What is eosinophilic fasciitis (EF)?

Updated: Dec 24, 2020
  • Author: Peter M Henning, DO; Chief Editor: Herbert S Diamond, MD  more...
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Answer

Eosinophilic fasciitis (EF), also called Shulman syndrome, is a rare, localized fibrosing disorder of the fascia. [1] The etiology and pathophysiology are unclear.

In 1974, Shulman provided an early description of eosinophilic fasciitis as a disorder characterized by peripheral eosinophilia and fasciitis that could be differentiated from scleroderma by the distinctive pattern of skin involvement that spares the digits, involves fascia rather than dermis, and is not accompanied by Raynaud phenomenon. [2, 3, 4]

Since 1974, over 300 patients with eosinophilic fasciitis have been reported. [5, 6] Despite this, the current understanding of the disease relies on a relatively few large case series and multiple case reports. Therefore, the understanding of key aspects of the disease continues to evolve.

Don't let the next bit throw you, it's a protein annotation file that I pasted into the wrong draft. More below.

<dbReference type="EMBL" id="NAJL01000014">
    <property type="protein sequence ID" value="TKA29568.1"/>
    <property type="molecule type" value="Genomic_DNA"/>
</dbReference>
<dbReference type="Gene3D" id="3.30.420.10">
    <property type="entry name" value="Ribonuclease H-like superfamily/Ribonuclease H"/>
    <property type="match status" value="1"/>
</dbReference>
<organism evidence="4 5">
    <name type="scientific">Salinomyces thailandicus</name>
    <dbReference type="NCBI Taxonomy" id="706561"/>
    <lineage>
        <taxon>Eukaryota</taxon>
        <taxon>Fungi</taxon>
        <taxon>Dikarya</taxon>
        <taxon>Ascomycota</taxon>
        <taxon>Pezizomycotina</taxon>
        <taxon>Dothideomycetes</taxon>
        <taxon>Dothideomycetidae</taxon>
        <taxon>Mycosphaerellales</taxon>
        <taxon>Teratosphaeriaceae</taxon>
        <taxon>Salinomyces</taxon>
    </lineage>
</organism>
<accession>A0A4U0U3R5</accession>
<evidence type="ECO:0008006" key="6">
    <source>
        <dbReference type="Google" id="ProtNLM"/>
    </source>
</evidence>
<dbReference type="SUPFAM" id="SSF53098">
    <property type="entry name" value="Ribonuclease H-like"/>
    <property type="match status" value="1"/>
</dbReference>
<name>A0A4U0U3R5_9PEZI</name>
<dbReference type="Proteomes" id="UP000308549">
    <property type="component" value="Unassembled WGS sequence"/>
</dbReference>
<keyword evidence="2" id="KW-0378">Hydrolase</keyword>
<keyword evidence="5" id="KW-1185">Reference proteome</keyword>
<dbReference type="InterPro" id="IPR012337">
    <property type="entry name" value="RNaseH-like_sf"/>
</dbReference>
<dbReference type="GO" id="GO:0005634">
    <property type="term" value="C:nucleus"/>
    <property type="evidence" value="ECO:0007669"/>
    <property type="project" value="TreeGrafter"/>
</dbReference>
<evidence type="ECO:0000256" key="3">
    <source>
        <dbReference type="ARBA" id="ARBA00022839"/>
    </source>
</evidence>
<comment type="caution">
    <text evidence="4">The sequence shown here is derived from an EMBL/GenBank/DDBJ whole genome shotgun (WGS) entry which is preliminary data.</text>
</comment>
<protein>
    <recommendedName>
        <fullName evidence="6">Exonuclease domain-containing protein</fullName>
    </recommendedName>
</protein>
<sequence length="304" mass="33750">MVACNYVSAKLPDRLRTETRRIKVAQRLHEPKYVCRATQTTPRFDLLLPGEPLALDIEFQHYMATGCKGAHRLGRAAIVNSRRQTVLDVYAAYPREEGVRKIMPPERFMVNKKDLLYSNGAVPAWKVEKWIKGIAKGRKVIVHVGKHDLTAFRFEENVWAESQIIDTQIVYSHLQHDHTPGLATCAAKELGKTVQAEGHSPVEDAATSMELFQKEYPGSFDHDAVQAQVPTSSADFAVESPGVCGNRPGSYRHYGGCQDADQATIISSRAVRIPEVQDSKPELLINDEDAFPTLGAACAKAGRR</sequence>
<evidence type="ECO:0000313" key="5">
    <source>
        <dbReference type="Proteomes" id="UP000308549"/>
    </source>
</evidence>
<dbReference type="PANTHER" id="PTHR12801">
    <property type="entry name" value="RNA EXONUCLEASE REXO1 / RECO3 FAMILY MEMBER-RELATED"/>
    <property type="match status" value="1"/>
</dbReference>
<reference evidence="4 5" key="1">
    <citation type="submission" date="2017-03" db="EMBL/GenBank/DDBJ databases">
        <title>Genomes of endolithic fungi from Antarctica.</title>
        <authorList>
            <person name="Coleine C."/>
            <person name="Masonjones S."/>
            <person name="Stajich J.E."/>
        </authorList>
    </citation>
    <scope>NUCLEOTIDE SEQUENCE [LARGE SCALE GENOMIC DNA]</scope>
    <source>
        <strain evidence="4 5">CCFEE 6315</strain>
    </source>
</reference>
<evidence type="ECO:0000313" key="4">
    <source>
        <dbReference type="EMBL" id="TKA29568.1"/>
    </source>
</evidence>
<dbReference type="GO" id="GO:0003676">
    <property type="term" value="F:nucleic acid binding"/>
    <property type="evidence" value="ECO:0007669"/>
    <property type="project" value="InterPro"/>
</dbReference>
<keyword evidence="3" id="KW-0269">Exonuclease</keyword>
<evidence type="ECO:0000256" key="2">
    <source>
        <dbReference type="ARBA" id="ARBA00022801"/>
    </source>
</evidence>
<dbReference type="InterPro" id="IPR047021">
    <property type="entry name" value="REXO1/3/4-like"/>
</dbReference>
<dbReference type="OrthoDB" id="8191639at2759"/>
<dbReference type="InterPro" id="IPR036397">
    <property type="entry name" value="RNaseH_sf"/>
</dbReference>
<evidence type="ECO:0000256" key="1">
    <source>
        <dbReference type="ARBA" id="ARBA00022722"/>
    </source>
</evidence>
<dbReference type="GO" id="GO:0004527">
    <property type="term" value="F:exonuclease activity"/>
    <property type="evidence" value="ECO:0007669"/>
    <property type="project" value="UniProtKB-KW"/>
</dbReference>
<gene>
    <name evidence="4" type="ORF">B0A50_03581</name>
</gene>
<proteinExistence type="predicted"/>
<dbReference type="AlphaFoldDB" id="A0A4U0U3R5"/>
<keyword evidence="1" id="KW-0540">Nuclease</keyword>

The etiology of eosinophilic fasciitis remains unknown, although many possible triggers and disease associations have been suggested. Some aspects of pathophysiology have been elucidated; however, a more complete understanding has yet to develop.

The available literature has generated a broader clinical image of the condition, but fascial thickening in the setting of eosinophilia, elevated erythrocyte sedimentation rate, and hypergammaglobulinemia remain critical elements of the syndrome. Visceral involvement in eosinophilic fasciitis is generally absent, a finding that helps differentiate eosinophilic fasciitis from systemic sclerosis and other differential considerations. However, an association with several hematologic diseases is recognized and frequently carries a grave prognosis.

The diagnosis of eosinophilic fasciitis is suspected in a patient presenting with characteristic skin changes and consistent laboratory findings. It is confirmed with full-thickness biopsy or characteristic MRI findings. See Presentation and Workup.

Eosinophilic fasciitis is generally corticosteroid-responsive, and initial treatment regimens are based on this therapy. Multiple additional agents have been used in steroid-refractory disease. The evidence for many of these agents is anecdotal, and there is no general consensus regarding the best agent for treatment of steroid-resistant disease or cases refractory to steroid withdrawal. See Treatment and Medication.

See also Dermatologic Manifestations of Eosinophilic Fasciitis.


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